Commentary on Alabama Law and Society

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Location: Birmingham, Alabama

Monday, February 27, 2006

Hate Crime Hypocrisy

That is the charge leveled by this article.

The author asserts that if the recent Alabama Church burnings were actually Detroit mosque burnings, or San Francisco gay club bombings, then society would uniformly and loudly condemn the acts as hate crimes. That no such condemnation yet exists about the Alabama church burnings is explained only by hypocrisy. The author then makes the larger point that hate crime laws are "misguided" because they make "certain crimes more deserving of outrage and punishment not because of what the criminal did, but because of the group to which the victim belonged."

As to the larger point, hate crimes are not the only types where the penalty for an act depends on the status of the victim. In Alabama, for instance, if you and your neighbor have an argument and you shoot and kill him, you are guilty of murder. But, if instead of your neighbor, you shoot and kill the police officer who shows up to quiet the fight, you are guilty of capital murder. Penalties for the former do not include death, the latter do. That is only one example. We could also discuss child abuse laws. Suffice it to say that the status of the victim is always a relevant consideration when drafting criminal laws.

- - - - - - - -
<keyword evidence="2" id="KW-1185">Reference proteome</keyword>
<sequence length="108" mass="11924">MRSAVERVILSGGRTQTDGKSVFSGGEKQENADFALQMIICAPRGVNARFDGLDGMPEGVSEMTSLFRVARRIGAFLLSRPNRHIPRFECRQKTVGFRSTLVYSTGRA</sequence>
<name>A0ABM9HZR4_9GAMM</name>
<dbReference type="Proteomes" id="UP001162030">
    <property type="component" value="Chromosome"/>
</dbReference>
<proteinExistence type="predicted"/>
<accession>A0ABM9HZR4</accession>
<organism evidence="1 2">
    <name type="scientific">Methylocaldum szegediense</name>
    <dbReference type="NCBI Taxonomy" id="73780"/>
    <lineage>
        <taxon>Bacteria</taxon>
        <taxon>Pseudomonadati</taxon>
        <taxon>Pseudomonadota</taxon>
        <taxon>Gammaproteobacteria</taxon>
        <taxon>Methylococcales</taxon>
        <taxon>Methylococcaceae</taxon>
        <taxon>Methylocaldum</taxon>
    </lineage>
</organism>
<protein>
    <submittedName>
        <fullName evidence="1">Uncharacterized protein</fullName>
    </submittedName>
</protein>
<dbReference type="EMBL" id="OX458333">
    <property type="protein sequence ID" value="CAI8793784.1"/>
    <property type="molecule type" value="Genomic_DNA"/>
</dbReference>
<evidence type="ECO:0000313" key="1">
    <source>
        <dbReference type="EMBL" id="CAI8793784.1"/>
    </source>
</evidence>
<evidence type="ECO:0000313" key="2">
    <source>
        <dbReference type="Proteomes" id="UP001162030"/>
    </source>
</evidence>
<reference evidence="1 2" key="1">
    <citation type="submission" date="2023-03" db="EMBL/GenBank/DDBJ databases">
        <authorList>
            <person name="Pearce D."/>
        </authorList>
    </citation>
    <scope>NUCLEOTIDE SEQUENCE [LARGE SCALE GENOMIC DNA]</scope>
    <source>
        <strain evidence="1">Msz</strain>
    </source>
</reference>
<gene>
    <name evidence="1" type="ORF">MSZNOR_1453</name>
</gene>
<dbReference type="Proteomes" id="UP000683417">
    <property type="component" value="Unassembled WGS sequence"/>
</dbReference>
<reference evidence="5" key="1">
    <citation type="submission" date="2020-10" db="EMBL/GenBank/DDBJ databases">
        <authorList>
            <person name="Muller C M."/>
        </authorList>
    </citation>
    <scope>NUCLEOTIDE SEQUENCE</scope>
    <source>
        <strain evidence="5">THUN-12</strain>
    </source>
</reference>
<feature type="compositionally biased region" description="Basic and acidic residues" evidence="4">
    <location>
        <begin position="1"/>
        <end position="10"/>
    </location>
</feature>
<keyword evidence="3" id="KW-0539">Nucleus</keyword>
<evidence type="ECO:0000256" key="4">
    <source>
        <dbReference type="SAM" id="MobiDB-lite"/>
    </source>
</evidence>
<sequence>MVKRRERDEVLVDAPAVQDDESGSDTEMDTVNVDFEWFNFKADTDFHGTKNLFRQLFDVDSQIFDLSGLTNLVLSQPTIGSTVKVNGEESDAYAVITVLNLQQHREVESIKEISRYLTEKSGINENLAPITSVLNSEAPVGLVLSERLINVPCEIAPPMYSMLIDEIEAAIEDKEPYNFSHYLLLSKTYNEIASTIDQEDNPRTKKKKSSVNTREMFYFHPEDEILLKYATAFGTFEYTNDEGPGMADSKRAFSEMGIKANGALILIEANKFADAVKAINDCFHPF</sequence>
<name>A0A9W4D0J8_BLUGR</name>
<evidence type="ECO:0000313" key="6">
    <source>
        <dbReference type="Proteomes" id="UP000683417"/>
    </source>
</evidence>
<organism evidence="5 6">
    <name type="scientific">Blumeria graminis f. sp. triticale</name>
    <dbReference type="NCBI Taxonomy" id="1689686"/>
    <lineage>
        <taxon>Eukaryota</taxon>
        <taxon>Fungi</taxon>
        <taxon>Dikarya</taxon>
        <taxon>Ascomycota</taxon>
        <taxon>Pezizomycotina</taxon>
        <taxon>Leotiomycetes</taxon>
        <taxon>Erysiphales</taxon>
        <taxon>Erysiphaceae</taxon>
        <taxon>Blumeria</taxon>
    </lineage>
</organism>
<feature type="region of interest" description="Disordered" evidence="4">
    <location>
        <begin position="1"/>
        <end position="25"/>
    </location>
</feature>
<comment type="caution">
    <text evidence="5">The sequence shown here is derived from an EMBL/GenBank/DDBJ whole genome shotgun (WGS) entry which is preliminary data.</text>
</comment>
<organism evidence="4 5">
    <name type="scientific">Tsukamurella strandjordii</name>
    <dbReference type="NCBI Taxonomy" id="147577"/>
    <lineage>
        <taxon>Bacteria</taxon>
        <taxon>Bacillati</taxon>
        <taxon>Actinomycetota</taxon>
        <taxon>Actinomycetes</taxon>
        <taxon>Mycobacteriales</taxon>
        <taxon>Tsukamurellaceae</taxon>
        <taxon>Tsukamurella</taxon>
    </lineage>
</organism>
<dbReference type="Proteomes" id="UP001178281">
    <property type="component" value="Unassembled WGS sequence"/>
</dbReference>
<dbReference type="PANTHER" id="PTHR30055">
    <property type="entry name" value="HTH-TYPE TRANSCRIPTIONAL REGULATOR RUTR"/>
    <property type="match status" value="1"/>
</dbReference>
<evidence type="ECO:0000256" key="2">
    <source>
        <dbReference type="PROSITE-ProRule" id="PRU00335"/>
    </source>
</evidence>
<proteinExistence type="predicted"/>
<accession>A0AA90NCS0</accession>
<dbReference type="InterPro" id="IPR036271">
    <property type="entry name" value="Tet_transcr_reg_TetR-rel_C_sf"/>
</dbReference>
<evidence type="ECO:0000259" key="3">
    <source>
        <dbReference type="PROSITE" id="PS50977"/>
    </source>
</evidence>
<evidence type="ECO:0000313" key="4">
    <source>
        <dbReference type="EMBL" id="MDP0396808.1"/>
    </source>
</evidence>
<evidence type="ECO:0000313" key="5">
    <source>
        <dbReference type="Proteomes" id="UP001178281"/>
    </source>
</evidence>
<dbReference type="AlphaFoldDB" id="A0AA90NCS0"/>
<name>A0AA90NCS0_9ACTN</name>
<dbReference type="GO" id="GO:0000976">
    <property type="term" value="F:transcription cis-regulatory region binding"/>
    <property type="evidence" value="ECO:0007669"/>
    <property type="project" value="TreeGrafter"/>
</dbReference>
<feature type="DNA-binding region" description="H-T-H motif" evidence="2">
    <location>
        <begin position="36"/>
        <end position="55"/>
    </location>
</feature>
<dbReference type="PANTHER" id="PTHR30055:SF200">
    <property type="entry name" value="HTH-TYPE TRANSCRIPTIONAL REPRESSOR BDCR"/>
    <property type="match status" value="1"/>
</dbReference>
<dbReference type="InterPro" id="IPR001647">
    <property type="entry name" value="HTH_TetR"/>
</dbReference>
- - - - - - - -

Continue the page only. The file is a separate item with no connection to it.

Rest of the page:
I am not arguing for or against hate crime laws, only pointing out that this argument against them is meritless.

As for the hypocrisy charge, it assumes that there is no valid reason for distinguishing between the three groups. But is that the case? Many factors determine whether or not a group should receive hate crime protection. Is the group a minority? Easily identified? With a history of persecution? I will let you apply these factors to each group mentioned in the article. My only assertion is that rational people could apply them to these three groups and conclude that yes, Baptist Churches in Alabama are different.

I am not saying these crimes were not motivated by hate for Baptists. Nor am I saying that if that is the case the defendants should not face the appropriate charges. I am saying that right now, there are explanations other than hypocrisy for assuming these were not hate crimes.